The gun can also be fit for shooters with large or small hands. Three interchangeable backstraps are included with the pistol and adjust the front-to-rear width of the frame. The backstraps are fully textured and easily installed thanks to a central lengthwise channel that engages a dovetail-type rail on the spine of the grip. Shadow Systems also includes a tool, a simple punch, to aid in removing or replacing the single roll pin that secures the backstraps. The tool can also be used to install or remove the included magazine well. A molded polymer component, the mag well attaches to the lower lip of the grip frame’s frontstrap and is secured by a roll pin that traverses a ported grip plug below the backstrap.
Proof In Performance
For range testing, my evaluation team included not only myself, but also a cadre from the Crucible training center near Fredericksburg, Virginia (team-crucible.com). That team has decades of experience conducting high-risk training for the three-letter agencies, non-government organizations, and first-tier operators with “.mil” web addresses. They know their way around a pistol and how to identify failure points.
Shadow Systems puts particular emphasis on reliability, so our testers were eager to see if the company’s focus on that point was borne out on the range. After several hundred rounds of shooting, including accuracy testing from the bench, the gun never flinched. In true maniacal fashion, evaluators decided to pour magazine after magazine of mixed-bag ammunition through the MR920 in an attempt to make it quit. The gun was fired strong-hand-only, weak-hand-only, limp-wristed, cocked-sideways, upside-down, and with the magazine removed, just to name a few of the intentional — usually troublesome — shooting scenarios. Ultimately, these men did manage to best the machine. During 180 rounds of purposely challenging shooting, the MR920 presented two stoppages. One was a stovepipe during a limp-wrist string where the shooter was barely holding the gun. The next occurred after a single shot was fired with the magazine removed. Both were easily cleared by slide manipulation, and neither reappeared or could be replicated as shooting continued.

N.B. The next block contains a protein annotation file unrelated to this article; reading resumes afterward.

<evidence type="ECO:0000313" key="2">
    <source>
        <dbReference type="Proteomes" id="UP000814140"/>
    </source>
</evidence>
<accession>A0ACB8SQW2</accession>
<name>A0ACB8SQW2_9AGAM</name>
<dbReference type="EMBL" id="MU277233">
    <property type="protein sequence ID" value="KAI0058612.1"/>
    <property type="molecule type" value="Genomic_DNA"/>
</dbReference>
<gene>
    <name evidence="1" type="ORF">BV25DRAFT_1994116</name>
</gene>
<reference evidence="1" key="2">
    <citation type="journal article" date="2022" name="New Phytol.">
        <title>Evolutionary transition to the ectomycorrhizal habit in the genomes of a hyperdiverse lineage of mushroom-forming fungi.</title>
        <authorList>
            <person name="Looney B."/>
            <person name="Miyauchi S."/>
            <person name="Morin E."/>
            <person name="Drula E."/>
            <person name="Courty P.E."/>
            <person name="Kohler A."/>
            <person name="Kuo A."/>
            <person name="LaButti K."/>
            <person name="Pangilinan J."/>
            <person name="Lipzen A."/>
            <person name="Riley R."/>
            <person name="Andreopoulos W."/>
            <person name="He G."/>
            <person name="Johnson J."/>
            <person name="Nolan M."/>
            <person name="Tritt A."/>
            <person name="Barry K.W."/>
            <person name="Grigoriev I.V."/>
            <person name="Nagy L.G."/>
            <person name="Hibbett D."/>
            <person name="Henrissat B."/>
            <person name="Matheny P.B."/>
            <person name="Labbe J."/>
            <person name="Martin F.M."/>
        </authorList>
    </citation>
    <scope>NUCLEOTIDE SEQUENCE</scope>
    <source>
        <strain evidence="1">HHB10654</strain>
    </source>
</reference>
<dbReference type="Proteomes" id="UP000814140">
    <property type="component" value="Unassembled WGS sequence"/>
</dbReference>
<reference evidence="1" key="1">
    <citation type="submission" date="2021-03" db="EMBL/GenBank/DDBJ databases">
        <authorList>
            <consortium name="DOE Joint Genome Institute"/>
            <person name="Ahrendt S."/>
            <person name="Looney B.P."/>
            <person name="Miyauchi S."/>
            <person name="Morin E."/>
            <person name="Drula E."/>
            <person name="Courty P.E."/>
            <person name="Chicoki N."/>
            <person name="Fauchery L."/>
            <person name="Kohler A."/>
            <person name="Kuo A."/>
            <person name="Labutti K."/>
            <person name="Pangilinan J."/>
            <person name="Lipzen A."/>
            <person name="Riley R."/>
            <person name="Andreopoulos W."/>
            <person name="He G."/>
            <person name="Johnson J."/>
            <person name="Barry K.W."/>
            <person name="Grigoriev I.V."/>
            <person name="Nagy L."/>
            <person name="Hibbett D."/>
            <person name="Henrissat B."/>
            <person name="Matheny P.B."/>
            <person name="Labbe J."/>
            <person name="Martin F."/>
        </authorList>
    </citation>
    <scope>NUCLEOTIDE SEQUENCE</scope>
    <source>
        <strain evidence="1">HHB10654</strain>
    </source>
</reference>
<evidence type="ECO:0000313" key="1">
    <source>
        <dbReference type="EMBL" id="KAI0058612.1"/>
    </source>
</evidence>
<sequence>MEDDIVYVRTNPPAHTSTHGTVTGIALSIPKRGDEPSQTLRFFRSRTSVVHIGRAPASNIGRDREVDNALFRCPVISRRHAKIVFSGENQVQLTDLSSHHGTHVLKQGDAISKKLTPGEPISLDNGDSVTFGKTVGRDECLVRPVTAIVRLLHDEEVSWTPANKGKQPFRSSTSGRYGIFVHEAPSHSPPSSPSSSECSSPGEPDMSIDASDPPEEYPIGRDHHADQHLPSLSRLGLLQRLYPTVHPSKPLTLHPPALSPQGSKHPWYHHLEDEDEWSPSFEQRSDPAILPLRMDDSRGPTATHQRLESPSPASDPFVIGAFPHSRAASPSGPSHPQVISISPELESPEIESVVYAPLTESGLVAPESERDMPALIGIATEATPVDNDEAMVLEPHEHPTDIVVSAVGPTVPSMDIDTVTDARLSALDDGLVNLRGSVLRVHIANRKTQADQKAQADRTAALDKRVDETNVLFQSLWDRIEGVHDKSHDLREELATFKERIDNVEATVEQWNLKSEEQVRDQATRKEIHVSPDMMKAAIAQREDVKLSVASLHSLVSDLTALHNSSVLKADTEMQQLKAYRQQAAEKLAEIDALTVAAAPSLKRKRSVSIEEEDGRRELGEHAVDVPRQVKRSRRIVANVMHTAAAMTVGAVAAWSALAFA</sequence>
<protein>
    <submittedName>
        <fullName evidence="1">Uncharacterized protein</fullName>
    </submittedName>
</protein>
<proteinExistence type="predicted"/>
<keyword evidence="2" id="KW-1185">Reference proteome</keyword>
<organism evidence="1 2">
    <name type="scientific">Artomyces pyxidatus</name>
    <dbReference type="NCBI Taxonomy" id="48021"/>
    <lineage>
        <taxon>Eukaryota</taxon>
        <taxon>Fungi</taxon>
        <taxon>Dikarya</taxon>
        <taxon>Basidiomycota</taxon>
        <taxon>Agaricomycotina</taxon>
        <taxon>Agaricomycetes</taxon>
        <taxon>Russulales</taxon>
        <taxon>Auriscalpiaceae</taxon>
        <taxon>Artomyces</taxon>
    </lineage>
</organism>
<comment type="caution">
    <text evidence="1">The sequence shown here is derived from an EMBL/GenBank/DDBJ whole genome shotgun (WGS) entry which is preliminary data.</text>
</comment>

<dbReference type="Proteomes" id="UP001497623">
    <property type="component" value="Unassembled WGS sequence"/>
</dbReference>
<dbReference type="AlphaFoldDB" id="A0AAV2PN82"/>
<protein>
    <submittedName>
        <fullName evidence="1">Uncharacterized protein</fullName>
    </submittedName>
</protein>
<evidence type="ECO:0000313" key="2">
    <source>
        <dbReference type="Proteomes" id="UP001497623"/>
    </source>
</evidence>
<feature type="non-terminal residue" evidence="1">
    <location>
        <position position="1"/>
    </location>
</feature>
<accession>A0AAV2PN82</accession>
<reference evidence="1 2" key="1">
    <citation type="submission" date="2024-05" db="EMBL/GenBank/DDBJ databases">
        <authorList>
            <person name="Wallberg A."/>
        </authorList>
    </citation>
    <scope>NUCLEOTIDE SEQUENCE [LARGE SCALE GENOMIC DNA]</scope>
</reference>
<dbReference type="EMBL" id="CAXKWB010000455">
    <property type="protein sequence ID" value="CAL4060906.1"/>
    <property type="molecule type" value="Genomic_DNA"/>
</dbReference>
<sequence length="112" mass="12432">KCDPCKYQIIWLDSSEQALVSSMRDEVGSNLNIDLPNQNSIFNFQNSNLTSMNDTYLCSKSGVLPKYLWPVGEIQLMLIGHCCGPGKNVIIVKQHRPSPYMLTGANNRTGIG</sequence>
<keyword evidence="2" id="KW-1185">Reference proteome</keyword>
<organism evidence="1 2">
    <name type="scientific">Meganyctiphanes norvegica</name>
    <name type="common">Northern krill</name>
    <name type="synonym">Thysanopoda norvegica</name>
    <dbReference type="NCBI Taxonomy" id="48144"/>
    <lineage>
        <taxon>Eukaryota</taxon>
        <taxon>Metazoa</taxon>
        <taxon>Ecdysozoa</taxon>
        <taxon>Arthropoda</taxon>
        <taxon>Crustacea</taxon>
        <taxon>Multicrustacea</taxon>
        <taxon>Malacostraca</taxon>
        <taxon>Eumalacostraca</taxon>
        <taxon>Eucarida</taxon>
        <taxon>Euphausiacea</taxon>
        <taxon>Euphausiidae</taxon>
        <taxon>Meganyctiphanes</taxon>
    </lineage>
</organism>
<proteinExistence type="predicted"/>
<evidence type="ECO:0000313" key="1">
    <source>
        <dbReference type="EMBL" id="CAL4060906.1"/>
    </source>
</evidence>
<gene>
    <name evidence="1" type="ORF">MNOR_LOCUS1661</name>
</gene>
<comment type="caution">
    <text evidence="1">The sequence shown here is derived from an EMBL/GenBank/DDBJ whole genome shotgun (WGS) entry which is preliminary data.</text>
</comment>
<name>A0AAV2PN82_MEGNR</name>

I’m happy to report that Shadow Systems made good on its claim. G&A’s test pistol was as reliable (and probably more so) than other production polymer-frame, striker-fired G19 clones. It far outstripped the performance I’ve seen with other “Gucci”-type Glocks.